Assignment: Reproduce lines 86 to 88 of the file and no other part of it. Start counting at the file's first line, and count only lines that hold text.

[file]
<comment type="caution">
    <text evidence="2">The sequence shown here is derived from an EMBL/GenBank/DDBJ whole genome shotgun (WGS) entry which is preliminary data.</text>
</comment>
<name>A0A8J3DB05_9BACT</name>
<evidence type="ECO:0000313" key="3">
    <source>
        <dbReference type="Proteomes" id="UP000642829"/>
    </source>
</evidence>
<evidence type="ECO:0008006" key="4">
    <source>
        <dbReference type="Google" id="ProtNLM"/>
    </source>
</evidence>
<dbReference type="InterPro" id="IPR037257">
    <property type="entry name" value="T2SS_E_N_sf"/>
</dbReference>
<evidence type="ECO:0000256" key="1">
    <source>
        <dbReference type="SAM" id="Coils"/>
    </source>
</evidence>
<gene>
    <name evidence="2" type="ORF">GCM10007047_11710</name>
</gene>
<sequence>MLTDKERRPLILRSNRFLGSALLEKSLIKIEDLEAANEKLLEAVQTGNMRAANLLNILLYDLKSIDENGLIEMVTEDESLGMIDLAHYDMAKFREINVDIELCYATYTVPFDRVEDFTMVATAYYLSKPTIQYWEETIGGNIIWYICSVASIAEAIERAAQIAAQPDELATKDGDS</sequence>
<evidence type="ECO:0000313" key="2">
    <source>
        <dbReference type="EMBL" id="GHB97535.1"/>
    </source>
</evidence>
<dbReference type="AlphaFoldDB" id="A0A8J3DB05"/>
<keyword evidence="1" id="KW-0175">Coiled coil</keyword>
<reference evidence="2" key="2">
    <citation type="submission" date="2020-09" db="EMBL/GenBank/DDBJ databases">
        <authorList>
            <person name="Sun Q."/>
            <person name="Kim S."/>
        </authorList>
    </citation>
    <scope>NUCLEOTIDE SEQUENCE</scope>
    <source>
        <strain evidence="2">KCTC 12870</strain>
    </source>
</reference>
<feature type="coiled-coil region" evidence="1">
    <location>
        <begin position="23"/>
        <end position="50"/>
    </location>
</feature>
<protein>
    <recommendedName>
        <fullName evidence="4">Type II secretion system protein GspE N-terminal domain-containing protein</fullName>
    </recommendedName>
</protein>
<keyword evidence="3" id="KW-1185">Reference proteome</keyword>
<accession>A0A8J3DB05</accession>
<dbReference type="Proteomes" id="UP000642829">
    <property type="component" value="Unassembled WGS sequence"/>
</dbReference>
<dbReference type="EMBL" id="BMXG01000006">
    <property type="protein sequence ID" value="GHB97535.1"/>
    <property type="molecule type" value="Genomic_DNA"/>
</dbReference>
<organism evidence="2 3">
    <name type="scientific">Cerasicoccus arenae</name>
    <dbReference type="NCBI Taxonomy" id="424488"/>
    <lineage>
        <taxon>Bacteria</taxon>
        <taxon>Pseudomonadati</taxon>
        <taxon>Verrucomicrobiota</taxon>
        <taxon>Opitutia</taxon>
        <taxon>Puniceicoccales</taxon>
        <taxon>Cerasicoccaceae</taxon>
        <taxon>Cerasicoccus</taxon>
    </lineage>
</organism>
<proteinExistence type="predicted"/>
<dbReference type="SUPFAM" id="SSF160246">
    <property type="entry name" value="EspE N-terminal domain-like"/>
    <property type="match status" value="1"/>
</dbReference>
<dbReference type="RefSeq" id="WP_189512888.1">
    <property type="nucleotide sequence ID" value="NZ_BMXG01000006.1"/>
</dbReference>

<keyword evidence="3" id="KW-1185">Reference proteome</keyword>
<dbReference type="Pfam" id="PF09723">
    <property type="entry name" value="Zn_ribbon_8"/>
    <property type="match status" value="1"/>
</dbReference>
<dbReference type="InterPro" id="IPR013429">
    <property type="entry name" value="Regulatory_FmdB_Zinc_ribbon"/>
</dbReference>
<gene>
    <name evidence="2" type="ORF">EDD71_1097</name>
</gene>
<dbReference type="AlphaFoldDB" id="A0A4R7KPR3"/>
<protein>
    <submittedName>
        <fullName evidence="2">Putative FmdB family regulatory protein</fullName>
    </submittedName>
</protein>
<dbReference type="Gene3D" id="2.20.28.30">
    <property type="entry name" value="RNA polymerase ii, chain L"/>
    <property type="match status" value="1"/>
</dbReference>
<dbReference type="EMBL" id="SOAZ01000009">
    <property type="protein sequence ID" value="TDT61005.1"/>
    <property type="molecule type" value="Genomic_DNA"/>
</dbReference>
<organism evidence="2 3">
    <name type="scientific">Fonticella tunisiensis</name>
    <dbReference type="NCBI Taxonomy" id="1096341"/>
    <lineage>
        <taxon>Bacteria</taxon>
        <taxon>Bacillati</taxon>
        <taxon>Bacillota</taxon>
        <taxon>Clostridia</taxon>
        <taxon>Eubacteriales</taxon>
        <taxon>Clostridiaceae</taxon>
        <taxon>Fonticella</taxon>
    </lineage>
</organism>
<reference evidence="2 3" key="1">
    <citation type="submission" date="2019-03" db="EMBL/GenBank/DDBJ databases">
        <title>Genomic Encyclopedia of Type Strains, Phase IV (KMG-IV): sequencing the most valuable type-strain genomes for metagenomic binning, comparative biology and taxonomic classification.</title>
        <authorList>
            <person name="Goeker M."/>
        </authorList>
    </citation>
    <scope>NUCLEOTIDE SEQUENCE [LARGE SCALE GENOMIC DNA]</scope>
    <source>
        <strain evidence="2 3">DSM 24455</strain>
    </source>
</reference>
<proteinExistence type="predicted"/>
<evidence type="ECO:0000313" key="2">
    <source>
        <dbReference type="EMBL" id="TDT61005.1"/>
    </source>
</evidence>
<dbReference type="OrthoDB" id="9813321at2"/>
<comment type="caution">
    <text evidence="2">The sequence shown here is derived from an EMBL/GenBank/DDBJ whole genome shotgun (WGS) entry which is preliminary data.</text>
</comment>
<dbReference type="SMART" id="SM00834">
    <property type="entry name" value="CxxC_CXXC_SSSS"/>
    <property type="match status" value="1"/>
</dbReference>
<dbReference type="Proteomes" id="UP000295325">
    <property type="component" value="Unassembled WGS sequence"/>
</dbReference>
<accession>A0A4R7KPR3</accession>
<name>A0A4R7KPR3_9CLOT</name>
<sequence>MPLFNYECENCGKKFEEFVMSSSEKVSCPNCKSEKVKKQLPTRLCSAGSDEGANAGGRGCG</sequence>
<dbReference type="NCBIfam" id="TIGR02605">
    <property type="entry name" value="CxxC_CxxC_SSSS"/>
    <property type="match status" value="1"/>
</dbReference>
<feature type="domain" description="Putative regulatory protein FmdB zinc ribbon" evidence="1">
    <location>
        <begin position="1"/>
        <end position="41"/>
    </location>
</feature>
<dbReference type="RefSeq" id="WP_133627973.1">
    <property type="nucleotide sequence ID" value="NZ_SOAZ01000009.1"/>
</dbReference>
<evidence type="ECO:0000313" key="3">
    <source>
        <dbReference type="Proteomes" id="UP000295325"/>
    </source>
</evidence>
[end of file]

</dbReference>

<keyword evidence="3" id="KW-1185">Reference proteome</keyword>
<dbReference type="Pfam" id="PF09723">